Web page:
In addition, we are proposing a procedure called ‘regular order’ which would set out minimum time and information requirements which all measures would be subject to before they could be passed by the Oireachtas.  This could only be amended in a genuine emergency or with cross-party agreement.  It is modelled on the practice followed in many European countries.

Next, we believe that the work of ministers and government must be reformed.  We propose changes to how ministers are appointed, how their work programme is set and how cabinet itself operates.

A key part of this is to open up ministerial office beyond professional politicians.  Countries with more successful records than ours have no difficulty making ministers fully accountable when they are not members of parliament and we could too.  While changing rules for cabinet ministers requires changing the constitution, which we support, allowing experts to become ministers of state would only require legislation.

We have a modern economy operating in a complex international system.   Limiting the range of expertise which can be brought to government at ministerial level makes no sense.  We should, for example, have a minister of state solely targeted at building trade with Asia and the best person to do this job may not be a politician.

In reforming the work of ministers and government, we are also proposing to end the practice where ministers are appointed without outlining their priorities or receiving individual scrutiny.  The situation where ministers are announced and voted on within hours is absurd.  Our proposal is that at least two days elapse between the nomination of a minister by the Taoiseach and a Dáil vote, with the nominated person obliged to speak during the debate and to address their intentions in the role.

In addition, every new minister would be obliged to present a work programme to a Committee within four weeks of appointment with the Dáil having the opportunity to vote again on the person’s appointment if it is unsatisfied with the proposed programme. Politics and personality are too central to the business of nominating ministers and it’s about time that policy and expertise were included in the process.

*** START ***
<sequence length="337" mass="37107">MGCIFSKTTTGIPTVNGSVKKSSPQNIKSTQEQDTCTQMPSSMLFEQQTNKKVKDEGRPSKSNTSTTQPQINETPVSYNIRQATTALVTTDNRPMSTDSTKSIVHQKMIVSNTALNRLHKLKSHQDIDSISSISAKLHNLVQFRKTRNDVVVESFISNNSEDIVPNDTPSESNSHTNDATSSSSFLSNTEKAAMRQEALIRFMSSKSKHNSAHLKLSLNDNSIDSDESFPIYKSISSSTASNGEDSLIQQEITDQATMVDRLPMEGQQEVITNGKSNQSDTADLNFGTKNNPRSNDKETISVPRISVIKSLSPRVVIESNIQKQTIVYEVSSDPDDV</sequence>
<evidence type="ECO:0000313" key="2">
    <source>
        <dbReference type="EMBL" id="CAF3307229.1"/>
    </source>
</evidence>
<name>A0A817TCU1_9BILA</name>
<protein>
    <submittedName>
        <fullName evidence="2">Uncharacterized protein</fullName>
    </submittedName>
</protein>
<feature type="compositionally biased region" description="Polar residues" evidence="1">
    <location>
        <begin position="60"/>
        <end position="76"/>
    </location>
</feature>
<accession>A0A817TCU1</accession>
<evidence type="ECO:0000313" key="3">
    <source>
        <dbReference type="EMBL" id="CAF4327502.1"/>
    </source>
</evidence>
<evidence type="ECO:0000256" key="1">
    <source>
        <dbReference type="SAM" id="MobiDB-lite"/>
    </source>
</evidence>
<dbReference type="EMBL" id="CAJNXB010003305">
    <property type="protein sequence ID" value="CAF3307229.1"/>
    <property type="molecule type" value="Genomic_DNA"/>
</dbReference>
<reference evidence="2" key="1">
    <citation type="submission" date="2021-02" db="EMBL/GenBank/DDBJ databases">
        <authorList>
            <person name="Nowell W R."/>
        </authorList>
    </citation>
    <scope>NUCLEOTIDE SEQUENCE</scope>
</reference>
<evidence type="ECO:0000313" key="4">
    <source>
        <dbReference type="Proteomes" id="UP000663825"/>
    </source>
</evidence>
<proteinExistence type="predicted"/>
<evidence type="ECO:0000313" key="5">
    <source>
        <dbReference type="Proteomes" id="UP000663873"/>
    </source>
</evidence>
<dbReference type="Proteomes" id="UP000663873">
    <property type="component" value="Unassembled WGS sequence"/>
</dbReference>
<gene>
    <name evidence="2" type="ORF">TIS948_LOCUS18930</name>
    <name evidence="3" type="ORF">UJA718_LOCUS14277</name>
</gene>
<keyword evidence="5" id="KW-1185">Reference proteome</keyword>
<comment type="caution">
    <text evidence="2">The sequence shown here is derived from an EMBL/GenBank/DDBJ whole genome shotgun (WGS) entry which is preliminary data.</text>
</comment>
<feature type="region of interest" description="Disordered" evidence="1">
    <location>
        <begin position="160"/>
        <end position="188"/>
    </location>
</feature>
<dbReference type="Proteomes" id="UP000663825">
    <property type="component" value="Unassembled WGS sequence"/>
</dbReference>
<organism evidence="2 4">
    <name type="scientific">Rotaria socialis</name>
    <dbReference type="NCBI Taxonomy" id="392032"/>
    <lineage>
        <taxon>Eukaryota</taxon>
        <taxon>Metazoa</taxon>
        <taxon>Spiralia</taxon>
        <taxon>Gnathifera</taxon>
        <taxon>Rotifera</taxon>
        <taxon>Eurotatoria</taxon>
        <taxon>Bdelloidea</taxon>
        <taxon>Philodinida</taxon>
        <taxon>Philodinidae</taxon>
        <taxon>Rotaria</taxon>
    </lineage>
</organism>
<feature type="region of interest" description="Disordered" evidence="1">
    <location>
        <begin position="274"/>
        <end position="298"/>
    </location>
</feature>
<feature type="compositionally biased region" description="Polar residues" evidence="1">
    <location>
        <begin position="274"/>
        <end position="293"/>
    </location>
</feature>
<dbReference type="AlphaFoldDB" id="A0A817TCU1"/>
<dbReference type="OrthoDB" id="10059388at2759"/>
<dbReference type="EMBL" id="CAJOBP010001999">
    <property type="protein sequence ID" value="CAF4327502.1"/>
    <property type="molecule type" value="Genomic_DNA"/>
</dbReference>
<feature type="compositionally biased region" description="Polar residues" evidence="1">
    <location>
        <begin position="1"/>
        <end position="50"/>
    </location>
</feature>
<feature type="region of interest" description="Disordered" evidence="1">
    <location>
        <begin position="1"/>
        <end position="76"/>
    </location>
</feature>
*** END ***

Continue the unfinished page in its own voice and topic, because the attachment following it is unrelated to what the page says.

Next, we need to reform the daily work of the Oireachtas to make it more effective.  The issue isn’t how much time we spend in Leinster House but the quality of our work when we’re there.  We have set out a lengthy series of specific changes to deliver a parliament which is expert and independent in its work.

Finally we have set out reforms to electoral procedures.  Amongst other things, these would make the administration of elections more independent and would tackle the widespread abuse of funding regulations by independent groups in referenda.

The government’s model of reform is to make minor changes but accelerate the drift of all real power into the hands of the Taoiseach and which ever ministers are allowed into the discussion.  If this continues, Ireland will be unique in the developed world for the amount of power it concentrates in the hands of ministers.  Most of all, it will spell the end of any realistic hope that Irish politics will be reformed.

Since 1937, our economy and society have changed in many profound ways.  Our people have a dramatically higher level of access to education, they work in industries which have only existed for a short period and they live in different communities.  The Irish people and their country have changed but their political system has not.

There is no doubt that the basic political structures of this republic contributed to the crisis.  A parliament which spent more time debating greyhound doping than financial regulation in the years before a financial meltdown is flawed in a systemic way. If we do not implement genuine systemic reform then, no matter how soaring the self-congratulatory rhetoric of the Taoiseach and his ministers, we will not have learned the lessons of the crisis.